She Got Game

Charting the rise of women’s freestyle with world champ Claire O’Hara

By Conor Mihell

Claire O’Hara wasn’t a familiar face in whitewater when she toppled the big-name likes of Emily Jackson and Ruth Gordon to win the women’s K-1 title at the 2011 world freestyle kayaking championships in Prattling, Germany. But the unheralded Brit’s triumph came as no surprise to those in the freestyle kayaking know. Her climb to the top of the podium culminated years of regimented training under coach Dennis Newton.

O’Hara, 31, believes this sort of intense training is the future of competitive freestyle. In a new documentary by British paddler and filmmaker Polly Green, O’Hara discusses the rapid evolution of women’s freestyle. We caught up with O’Hara as she prepares to defend her K-1 and squirt titles at the 2013 world championships, set for early September on North Carolina’s Nantahala River. Click HERE to watch the film in its entirety.

CanoeKayak.com: Why do you think the 2013 freestyle world championships will be a breakout event for women boaters?
Claire O’Hara: Women’s freestyle has been progressing massively in recent years with the developments in boat designs and a real passion within the women in the sport to push their limits and achieve the highest level of paddling possible. This year will be a great celebration of this movement forward and I expect we will see many talent paddlers from across the world performing high-scoring rides. With all the moves now being thrown by female paddlers and a move towards comb(inations)’s and links it’s going to be a very exciting event.

How has the influx of women from outside of the U.S. influenced the freestyle scene?
Previously the US and Canadian paddlers have been leading the field and setting the bar high. What’s exciting at the moment is that they are no longer alone. The standard of female paddlers from across the world has been rising fast and with it comes success. This international surge to achieve greatness has created an even healthier and more competitive scene. There are some extremely talented, determined and driven paddlers out there all pushing new limits and striving to perform the highest level tricks and routines.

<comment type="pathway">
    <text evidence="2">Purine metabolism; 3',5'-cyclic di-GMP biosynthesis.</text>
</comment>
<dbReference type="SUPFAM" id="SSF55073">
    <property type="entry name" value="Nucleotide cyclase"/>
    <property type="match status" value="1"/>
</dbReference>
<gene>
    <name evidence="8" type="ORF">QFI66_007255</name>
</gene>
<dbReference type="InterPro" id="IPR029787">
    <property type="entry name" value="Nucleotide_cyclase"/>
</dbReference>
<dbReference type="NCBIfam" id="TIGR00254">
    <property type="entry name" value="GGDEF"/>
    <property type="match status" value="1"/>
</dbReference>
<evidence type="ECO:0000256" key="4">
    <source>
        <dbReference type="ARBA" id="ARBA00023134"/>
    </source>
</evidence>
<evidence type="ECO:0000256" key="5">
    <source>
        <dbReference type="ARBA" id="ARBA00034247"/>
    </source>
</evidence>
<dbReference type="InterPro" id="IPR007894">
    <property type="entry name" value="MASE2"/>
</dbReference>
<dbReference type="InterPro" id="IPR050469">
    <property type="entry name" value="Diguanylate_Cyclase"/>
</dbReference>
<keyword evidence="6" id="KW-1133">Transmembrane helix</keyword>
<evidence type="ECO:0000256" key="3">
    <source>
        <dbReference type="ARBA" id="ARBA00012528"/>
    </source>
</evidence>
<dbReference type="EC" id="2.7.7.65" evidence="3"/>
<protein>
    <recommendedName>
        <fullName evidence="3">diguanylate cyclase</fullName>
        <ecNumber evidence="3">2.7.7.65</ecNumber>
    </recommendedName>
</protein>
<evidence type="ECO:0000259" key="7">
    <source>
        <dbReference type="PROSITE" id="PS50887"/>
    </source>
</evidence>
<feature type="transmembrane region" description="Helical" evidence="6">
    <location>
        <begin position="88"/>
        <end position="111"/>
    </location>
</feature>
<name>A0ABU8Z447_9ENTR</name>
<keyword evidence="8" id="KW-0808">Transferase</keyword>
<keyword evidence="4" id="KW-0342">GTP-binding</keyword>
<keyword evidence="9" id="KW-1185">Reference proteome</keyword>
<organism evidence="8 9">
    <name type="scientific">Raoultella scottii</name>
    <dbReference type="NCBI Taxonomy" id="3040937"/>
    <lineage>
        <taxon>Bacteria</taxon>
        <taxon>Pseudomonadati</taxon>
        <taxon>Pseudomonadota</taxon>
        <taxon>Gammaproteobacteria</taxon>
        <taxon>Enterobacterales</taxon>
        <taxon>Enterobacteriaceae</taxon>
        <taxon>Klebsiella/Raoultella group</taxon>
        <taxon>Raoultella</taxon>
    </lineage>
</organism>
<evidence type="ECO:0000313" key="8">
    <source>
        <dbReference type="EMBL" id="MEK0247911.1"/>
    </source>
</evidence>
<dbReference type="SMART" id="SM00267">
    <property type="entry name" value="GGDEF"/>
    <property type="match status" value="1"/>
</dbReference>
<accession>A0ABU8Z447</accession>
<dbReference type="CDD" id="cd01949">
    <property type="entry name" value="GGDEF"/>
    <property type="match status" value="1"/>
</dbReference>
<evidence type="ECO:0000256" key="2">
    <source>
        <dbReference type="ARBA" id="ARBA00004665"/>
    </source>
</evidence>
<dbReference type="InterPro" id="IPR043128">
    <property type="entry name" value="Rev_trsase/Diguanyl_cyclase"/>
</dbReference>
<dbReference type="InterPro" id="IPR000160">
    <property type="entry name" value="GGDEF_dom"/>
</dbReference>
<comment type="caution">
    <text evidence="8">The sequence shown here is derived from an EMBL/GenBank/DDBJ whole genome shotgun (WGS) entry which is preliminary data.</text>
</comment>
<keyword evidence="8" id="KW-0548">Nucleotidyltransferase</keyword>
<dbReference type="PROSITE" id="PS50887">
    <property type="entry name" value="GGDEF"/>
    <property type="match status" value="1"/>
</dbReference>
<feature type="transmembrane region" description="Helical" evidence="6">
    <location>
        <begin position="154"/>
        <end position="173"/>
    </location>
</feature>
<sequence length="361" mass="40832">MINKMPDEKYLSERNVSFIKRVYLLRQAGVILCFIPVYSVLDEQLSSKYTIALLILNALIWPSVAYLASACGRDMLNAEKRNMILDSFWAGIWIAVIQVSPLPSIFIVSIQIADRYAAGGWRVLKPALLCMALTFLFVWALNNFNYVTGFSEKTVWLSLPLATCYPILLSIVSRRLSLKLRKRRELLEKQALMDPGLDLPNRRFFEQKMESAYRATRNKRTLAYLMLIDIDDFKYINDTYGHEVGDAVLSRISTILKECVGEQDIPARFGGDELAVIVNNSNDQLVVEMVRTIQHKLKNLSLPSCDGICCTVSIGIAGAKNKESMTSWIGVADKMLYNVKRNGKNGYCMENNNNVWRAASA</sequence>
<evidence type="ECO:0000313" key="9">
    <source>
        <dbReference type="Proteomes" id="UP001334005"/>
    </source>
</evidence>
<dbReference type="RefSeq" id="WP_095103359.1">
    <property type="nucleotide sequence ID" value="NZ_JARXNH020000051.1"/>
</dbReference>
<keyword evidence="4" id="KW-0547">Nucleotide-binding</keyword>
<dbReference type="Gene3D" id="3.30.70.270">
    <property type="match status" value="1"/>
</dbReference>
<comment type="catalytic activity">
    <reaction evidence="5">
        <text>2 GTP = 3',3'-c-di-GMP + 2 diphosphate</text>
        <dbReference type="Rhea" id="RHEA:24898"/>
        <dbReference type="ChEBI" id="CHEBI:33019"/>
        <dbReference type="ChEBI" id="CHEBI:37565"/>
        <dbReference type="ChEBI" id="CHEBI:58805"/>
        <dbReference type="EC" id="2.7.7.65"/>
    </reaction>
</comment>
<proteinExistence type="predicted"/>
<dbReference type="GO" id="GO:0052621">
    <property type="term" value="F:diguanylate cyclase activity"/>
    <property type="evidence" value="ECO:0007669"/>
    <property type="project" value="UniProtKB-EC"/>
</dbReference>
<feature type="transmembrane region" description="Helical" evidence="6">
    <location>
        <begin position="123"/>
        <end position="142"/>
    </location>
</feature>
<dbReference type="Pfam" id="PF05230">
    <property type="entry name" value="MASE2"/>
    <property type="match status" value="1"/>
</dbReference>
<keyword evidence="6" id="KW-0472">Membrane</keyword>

This isn’t the first time there has been a push from outside the U.S. Paddlers such as Deb Pinneger (GBR), Tanya Faux (AUS) and Jutta Kaiser (GER) have been instrumental in helping bringing the sport this far. What is great now is that it seems to be a push from a greater number of paddlers, across more countries and ages. At the moment it’s a little like Europe versus the Americas versus the rest of the world, making for some really healthy and fun competitions.

Just how much training goes into preparation for the world championships? How long has the upcoming event at Nantahala Outdoor Center been on your mind?
As much [time and training] as you can give given your situation at the time. For me, it has been a four-year focused long-term development plan that is bringing me to this year’s worlds. Four years ago my coach Dennis Newton (Sweetwater Coaching) was setting ideas and fundamentals in place that are now beginning to come together as we head into the final prep stages. At the moment I am fortunate to be able to be training full time.

What’s your secret to getting in the zone to make sure you make the most of your time on the feature in a competition?
I don’t really have a secret to get me into the zone. The big thing for me is to feel happy and prepared. Then directly before the event to do a warm-up and prep routine that gets me into a good tempo. After that it generally takes a flush or a power flip or a really good start move or sequence to really get me focused or into the zone. When I’m ready it just happens!

Who are your top-five women to watch at the 2013 world championships?
I think at the moment my main competition will come from Ruth Gordon (CAN), Marlene Devillez (FRA), Nina Csonkova (SVK), Haley Mills (USA) and Hitomi Takaku (JPN), but who knows what will happen when we get closer to the worlds … there are definitely plenty more women with a great chance. It could be anyone’s game.

More freestyle kayaking: Check out this new video from Lee Visual’s Kelsey Thompson, artfully showcasing Wave Sport designer and U.S. Freestyle Kayak Team paddler Bryan Kirk’s passion for playboating.

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